This stunning topographical wall map of the State of Arizona was compiled and published by the United States Geological Survey (USGS). Even though the core data for this map were compiled as early as 1927, the sheet was not published in its current format until 1959. Among the updated data sets incorporated into this edition of the map was the state’s latest demography. Like most of America, the population of Arizona had grown significantly between the late 1920s and the late 1950s. We note that the demographic data used for this map is from 1955.
The map is one of the commercial sheets produced by the USGS after WWII and was done in a standard 1:500,000 scale (implying that one inch equals about 8 miles), with contour intervals at every 500 feet. This resolution ensures an extremely high level of accuracy and detail. The map is one of those charts that is relatively easy to approach because it essentially is a topographic map that has been expanded to include a range of other cartographic, toponymic, and geographic data. It would make an attractive display piece for any collector of maps related to Arizona or the West.
The United States Geological Survey
Since its establishment in 1879, the United States Geological Survey (USGS) has played a crucial role in the scientific exploration and understanding of America’s geological and natural resources. The USGS was founded as a part of the federal government’s commitment to mapping and studying the vast and uncharted western territories. Its primary mission was to survey and map the country’s geological features, minerals, and water resources. In the early years, the agency focused on producing topographic maps, conducting geological surveys, and studying the nation’s mineral resources. But from the dawn of the 20th century, the USGS expanded its efforts to provide detailed topographic maps, among other things, for land development and navigation. Research on water resources and mineral exploration continued to be core activities, and USGS scientists would also mount investigations of Alaska’s natural resources, contributing significantly to its eventual statehood.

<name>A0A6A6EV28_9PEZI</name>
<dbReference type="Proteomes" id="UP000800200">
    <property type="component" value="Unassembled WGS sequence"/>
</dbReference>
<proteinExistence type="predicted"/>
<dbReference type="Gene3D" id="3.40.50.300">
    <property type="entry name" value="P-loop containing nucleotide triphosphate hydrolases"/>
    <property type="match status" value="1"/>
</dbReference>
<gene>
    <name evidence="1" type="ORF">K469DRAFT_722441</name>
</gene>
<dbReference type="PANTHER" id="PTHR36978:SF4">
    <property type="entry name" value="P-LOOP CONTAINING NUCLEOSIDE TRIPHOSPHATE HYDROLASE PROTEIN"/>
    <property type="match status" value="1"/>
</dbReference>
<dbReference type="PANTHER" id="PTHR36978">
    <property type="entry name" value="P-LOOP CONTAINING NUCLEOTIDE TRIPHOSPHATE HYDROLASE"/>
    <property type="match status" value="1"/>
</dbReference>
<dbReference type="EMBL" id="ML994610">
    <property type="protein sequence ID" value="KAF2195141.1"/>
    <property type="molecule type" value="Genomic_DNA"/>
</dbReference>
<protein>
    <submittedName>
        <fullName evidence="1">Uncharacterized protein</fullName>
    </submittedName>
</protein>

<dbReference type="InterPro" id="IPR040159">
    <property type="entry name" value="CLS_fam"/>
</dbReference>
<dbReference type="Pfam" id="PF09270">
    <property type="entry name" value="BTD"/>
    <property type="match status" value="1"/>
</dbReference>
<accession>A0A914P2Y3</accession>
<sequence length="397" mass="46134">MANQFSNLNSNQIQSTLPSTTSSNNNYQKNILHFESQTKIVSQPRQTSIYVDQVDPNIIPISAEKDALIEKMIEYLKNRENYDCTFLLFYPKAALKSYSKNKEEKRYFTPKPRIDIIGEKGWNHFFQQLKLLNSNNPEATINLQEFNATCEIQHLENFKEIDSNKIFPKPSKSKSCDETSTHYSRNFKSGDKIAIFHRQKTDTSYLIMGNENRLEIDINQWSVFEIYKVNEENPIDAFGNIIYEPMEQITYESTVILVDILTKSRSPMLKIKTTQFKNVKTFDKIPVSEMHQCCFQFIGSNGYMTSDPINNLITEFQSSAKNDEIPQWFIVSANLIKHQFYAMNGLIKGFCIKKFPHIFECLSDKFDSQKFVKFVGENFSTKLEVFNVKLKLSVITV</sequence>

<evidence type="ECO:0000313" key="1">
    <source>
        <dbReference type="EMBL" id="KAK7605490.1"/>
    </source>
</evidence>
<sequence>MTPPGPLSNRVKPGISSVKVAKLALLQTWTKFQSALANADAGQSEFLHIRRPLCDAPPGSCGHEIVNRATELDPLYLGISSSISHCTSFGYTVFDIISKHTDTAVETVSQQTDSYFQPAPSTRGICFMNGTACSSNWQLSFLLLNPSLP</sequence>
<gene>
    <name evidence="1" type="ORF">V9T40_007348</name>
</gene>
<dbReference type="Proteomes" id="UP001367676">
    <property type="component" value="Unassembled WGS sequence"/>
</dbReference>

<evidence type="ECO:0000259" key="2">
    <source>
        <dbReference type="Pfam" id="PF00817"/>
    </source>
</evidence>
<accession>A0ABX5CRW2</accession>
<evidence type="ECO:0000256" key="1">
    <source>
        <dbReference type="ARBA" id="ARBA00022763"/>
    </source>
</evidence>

The USGS played a pivotal role during World War II by conducting surveys and producing maps crucial for military operations. After the war, the agency shifted its focus to environmental issues, conducting studies on water quality, land use, and natural hazards. Our map of Arizona comes from this era of consolidation and renewal.
Since the 1970s, the USGS has evolved to address contemporary challenges, including environmental conservation, climate change, and natural disaster monitoring. It researches earthquakes, volcanoes, and landslides, providing vital information for disaster preparedness. The agency also monitors land use, ecosystems, and water resource changes, contributing to sustainable resource management. To this day, the USGS’ commitment to the mapping, exploration, and scientific study of American landscapes continues to be instrumental in shaping the nation’s understanding of its geological and natural heritage.